Reviews for Any Which Wall


Booklist Reviews 2009 May #2
"This title celebrates summer vacations of yore, when kids played outside and rode their bikes toward adventure. Susan, Roy, Henry, and Emma discover a magic wishing wall in the middle of a cornfield that can transport them to any place in any time, real or imaginary. As in her picture book Inside the Slidy Diner (2008), Snyder displays a knack for collaborating with an artist who complements her offbeat sense of humor; here, Pham's handful of black-and-white drawings recall scenes from old-school dime-store novels. While the premise is rife with potential for grand adventures, the kids' excursions through Camelot, New York, an old pioneer town, and an encounter with "the worst pirate in the world" feel like rushed pit stops on the road to a lesson about friendship; and the focus on "common magic," the kind that is not "loud and full of dragons," sometimes feels like a cop-out. Still, this breezy and fun tale is just the right sort of book for a rainy summer afternoon indoors." Copyright 2009 Booklist Reviews.

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Horn Book Magazine Reviews 2009 #3
One summer day, sibling pairs Henry and Emma, Roy and Susan stumble upon a magical wish-granting wall. Faster than you can say "root beer float," the hot and sticky kids find themselves whisked to a diner for some cool treats. After a bit of trial and error, the friends figure out the wall's magic and begin their explorations. First stop is a visit with Merlin, who explains more of the rules and proclaims, "Magic transforms you." Not surprisingly, Merlin's message proves prophetic: little Emma, perceived as helpless, frees the older kids from a dungeon; brash Henry curbs his greed after tousling with an opportunistic (but scaredy-cat) pirate; introvert Roy takes decisive action in the Old West; and Susan, on the cusp of adolescence, regains her appreciation of play and wonder after reuniting with her best friend. Throughout, an omniscient (occasionally obtrusive) narrator instructs readers, reflecting this contemporary-set story's old-fashioned sensibility, also seen in Pham's black-and-white line art. Snyder acknowledges her debt to Edward Eager; fans of Jeanne Birdsall's Penderwick books will also be pleased. The tale's tame episodic exploits and pervasive sense of idyll gracefully reinforce the narrator's assertion that "fun does matter. It matters a lot." Copyright 2009 Horn Book Magazine Reviews.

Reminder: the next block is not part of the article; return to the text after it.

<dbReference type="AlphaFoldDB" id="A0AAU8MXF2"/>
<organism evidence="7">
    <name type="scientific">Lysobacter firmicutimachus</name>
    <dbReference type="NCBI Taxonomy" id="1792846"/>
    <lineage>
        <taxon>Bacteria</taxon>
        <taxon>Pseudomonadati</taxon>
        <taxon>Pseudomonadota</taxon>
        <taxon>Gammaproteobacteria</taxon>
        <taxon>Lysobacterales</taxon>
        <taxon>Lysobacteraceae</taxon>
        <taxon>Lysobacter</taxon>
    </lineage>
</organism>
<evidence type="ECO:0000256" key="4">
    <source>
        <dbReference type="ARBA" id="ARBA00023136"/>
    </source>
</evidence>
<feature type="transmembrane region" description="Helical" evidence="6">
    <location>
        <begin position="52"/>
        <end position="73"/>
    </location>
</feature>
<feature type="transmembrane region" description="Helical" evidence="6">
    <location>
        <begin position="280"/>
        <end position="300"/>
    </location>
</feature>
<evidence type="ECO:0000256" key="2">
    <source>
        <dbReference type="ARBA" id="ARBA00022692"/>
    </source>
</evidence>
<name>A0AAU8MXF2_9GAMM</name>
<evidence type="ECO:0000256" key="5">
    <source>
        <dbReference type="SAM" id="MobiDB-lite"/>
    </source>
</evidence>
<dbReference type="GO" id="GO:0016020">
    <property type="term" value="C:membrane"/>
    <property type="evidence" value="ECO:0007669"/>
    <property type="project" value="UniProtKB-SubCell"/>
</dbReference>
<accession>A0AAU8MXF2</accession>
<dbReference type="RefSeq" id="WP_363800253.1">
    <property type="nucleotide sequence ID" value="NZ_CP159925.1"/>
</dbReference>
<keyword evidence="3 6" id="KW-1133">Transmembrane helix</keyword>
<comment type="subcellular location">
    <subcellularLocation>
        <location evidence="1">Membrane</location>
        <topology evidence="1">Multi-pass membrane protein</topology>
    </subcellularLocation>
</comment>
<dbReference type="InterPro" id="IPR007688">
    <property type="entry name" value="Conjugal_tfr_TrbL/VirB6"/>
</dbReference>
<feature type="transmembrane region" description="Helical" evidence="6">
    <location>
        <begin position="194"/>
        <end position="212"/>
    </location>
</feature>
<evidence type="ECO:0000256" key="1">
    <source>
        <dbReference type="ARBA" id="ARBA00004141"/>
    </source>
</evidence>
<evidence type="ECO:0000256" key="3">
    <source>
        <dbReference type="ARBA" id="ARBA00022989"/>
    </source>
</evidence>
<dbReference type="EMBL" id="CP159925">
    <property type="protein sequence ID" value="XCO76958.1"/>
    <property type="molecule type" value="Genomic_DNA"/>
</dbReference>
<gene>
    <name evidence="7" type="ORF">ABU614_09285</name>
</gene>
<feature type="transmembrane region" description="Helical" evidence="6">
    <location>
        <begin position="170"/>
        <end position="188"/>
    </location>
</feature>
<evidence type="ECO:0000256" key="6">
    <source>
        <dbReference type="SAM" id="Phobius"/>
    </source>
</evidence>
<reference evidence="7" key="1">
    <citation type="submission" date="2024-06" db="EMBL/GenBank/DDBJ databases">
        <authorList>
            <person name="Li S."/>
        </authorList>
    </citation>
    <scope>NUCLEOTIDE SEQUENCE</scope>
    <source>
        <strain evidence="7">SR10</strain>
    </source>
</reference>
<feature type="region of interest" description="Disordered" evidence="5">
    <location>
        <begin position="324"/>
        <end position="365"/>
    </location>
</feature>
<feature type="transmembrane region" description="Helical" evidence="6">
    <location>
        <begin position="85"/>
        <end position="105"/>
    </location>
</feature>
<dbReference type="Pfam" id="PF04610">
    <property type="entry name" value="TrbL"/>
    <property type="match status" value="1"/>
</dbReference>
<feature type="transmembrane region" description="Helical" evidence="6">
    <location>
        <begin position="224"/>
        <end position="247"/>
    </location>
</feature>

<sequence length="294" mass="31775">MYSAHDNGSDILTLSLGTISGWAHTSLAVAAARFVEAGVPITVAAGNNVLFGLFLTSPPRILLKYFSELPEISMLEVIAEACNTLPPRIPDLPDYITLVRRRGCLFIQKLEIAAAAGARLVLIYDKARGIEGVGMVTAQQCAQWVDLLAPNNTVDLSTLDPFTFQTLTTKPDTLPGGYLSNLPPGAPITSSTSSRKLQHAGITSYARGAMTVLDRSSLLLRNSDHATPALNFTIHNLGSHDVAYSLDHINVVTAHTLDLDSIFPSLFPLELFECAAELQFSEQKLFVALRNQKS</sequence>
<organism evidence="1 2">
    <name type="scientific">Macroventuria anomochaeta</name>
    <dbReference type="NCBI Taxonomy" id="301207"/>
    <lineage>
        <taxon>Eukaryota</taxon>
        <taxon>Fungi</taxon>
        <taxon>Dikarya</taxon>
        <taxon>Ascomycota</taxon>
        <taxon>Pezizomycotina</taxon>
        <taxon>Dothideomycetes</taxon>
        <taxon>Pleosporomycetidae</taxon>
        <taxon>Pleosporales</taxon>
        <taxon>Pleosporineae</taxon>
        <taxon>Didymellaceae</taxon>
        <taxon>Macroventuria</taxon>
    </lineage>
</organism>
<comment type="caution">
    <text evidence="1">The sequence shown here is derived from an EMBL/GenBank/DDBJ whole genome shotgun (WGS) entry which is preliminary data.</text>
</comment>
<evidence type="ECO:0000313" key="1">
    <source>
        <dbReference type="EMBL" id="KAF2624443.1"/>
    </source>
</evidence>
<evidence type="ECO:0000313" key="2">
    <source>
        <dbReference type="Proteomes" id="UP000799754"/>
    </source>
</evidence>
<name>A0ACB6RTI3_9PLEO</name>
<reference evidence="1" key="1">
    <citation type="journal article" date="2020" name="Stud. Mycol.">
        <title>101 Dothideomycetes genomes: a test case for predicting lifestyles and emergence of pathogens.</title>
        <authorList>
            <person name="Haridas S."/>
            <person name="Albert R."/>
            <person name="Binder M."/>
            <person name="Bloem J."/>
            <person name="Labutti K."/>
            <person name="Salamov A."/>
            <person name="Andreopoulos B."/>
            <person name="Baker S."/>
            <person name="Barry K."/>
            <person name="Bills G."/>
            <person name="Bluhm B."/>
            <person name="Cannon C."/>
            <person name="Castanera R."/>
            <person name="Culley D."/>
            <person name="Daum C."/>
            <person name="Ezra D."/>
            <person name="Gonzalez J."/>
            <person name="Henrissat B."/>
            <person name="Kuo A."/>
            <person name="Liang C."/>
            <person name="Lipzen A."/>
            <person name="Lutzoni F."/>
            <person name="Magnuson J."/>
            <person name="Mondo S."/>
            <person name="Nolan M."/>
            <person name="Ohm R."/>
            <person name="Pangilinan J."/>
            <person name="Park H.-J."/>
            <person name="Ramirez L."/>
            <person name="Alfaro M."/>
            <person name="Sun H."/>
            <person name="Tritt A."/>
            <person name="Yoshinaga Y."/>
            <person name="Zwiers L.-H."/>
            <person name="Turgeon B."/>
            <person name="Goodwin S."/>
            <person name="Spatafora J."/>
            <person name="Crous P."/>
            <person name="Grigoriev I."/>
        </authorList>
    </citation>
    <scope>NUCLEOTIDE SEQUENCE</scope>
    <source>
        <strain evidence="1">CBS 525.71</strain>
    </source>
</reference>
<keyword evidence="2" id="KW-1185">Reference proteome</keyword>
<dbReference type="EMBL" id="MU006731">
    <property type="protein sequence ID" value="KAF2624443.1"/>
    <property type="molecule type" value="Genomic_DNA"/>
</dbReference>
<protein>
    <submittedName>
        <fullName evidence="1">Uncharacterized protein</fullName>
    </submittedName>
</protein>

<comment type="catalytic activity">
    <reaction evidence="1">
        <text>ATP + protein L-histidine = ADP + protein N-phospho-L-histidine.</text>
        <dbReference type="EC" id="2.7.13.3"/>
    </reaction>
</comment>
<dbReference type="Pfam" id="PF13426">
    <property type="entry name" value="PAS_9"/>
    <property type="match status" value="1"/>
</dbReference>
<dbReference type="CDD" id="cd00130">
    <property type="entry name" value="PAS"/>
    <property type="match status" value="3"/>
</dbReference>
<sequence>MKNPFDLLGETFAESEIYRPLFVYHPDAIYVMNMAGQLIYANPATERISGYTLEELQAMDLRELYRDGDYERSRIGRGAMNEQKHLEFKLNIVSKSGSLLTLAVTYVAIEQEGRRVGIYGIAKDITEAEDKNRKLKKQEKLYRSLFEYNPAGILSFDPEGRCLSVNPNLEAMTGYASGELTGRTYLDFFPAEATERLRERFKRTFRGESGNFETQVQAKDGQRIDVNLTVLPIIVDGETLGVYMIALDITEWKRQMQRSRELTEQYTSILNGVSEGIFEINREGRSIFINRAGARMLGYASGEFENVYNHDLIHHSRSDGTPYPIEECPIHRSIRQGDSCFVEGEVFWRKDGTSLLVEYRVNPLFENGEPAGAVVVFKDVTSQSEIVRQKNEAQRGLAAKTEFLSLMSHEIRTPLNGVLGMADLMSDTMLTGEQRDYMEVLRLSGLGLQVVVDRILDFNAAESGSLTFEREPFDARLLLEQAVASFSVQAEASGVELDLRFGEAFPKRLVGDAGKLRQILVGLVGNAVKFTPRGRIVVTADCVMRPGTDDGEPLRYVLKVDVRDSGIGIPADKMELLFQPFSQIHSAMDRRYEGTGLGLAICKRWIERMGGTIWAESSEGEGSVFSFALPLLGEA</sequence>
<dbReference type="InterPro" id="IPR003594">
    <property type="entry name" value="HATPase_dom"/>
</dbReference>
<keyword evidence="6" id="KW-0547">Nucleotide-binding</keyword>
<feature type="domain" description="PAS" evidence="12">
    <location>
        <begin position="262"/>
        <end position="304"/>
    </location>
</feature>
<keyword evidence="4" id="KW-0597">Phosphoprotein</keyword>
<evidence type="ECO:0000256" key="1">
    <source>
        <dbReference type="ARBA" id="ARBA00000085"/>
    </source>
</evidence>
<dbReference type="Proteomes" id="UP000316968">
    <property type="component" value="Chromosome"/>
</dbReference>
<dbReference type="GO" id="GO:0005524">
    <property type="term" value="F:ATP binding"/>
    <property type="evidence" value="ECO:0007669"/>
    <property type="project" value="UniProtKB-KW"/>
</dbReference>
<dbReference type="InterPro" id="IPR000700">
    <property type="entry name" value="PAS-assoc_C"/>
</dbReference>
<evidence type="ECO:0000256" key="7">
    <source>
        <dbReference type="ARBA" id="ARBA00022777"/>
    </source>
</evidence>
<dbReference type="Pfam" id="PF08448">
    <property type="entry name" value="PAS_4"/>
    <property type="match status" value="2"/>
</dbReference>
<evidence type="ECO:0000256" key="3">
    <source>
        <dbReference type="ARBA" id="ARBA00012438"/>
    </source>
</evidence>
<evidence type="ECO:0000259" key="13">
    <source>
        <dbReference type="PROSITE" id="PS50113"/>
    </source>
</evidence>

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Kirkus Reviews 2009 April #2
Susan, Henry, Roy and Emma stumble upon a wall in the oddest of places--the middle of a cornfield. To their delight, it turns out to be wishing wall, complete with a key, capable of whisking them away to fascinating times and places. It's not all fun and games, though, at least not at first. The kids have to puzzle out how the magic works and then contend with some mysterious visions granted to them by none other than the famous Merlin. The visions, along with the particular wishes each child makes, unfold into a unique life lesson for each of the children. Unfortunately, these lessons can feel a little contrived, particularly when it comes to Susan, the oldest of the group, who is desperately trying to grow up without losing the childlike qualities of imagination and adventure that are a fundamental part of her spirit. Nonetheless, the fast-paced plot and glib narrator--fond of making asides--will keep readers turning pages and looking for magic in their own corners of the world. (Fantasy. 9-12) Copyright Kirkus 2009 Kirkus/BPI Communications.All rights reserved.